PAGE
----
Jim Larsen’s original masterpiece from the 80’s.
Nigel the Psychopath tells the story of Nigel. Nigel is a man who likes to kill people for reasons all his own. In the words of his brother, Chubby, “He’s not all that bad. He’s just a little mixed up.”
Nigel the Psychopath was shot on super 8 film and VHS video as an amateur production between the years of 1986 and 1989. It was never meant to be taken seriously, but many people find it entertaining.
Three versions of the movie exist on Youtube, There is the original super 8 film, a VHS movie called “Nigel the Psychopath At Large” and “Nigel the Psychopath: 33rd Anniversary Director’s Cut.”
Nigel the Psychopath: Behind the Scenes
Nigel the Psychopath came about as my answer to Friday the 13th, which was very popular when I was in high school. I wanted to do my own version of a psycho killer attacking people. This was 1986 when I was a sophomore in high school. The original Super 8 film was shot in the woods near where I grew up on a piece of land owned by Jimmy Dean, country music singer and sausage mogul. What happened was, there was some drifter who wandered back there and chopped down a bunch of trees and made himself a log cabin. He was trespassing and the police informed him he needed to move on. This left an empty log cabin, and I thought, wow! What a great location to film a movie.
I didn’t have big aspirations for it. I just wanted to tell a story with my camera that I could show my friends and take my projector to school and show it there too. Decades later, Youtube became a thing, so I digitized it and uploaded it where it seems to have struck a chord with some people.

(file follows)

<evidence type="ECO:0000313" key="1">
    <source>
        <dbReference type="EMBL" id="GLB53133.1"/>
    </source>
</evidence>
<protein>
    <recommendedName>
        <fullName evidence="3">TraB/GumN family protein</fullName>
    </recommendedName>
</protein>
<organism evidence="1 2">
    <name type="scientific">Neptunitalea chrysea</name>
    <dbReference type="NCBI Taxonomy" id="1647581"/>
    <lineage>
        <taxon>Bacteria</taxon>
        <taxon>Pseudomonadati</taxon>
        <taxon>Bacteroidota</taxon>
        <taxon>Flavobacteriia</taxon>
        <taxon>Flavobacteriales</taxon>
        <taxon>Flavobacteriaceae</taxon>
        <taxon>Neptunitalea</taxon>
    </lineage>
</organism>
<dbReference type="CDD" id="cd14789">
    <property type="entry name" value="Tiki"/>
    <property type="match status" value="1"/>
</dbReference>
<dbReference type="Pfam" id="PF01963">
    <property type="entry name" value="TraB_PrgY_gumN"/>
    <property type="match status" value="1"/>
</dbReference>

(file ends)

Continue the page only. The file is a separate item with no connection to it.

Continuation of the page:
The original Nigel movie was the only film to be shot at that cabin. Unfortunately, there were other people on the road who thought it would be fun to go knock down and destroy the cabin, so it didn’t last long enough for any sequels. What became “Nigel the Psychopath at Large” and “Nigel the Psychopath 33rd Anniversary Director’s Cut” is a blending of what was originally shot as a five part series, with footage from a couple of different attempts to make a part six. These were all shot between 1986 and 1989.
Of course, a number of different actors played Nigel, each with a different shaped body. It’s something the audience just has to accept with a suspension of disbelief. Who played Nigel in any given scene depended on who was available that day to play him. In all, seven different people played him. Five of them people were white, one was black, and one was albino.
When I put together At Large back in 1994, I focused on telling the story of parts four and five, since that was the true heart of what Nigel was all about. I still wanted to use some footage from the first three, and since I needed a dream sequence anyway, I used the footage from the first three for that. But in 2019 when I did the Director’s cut, I thought, what a waste of footage it would be to limit it to a dream sequence. There is some good stuff in parts 1-3. But it also seemed extemporaneous. If the story is really what happens in parts four and five, all that 1-3 stuff is a long build up to it. That’s when I got the idea to add narration and sort of put the focus on Joseph, although that was kind of stretch, I think it worked out okay.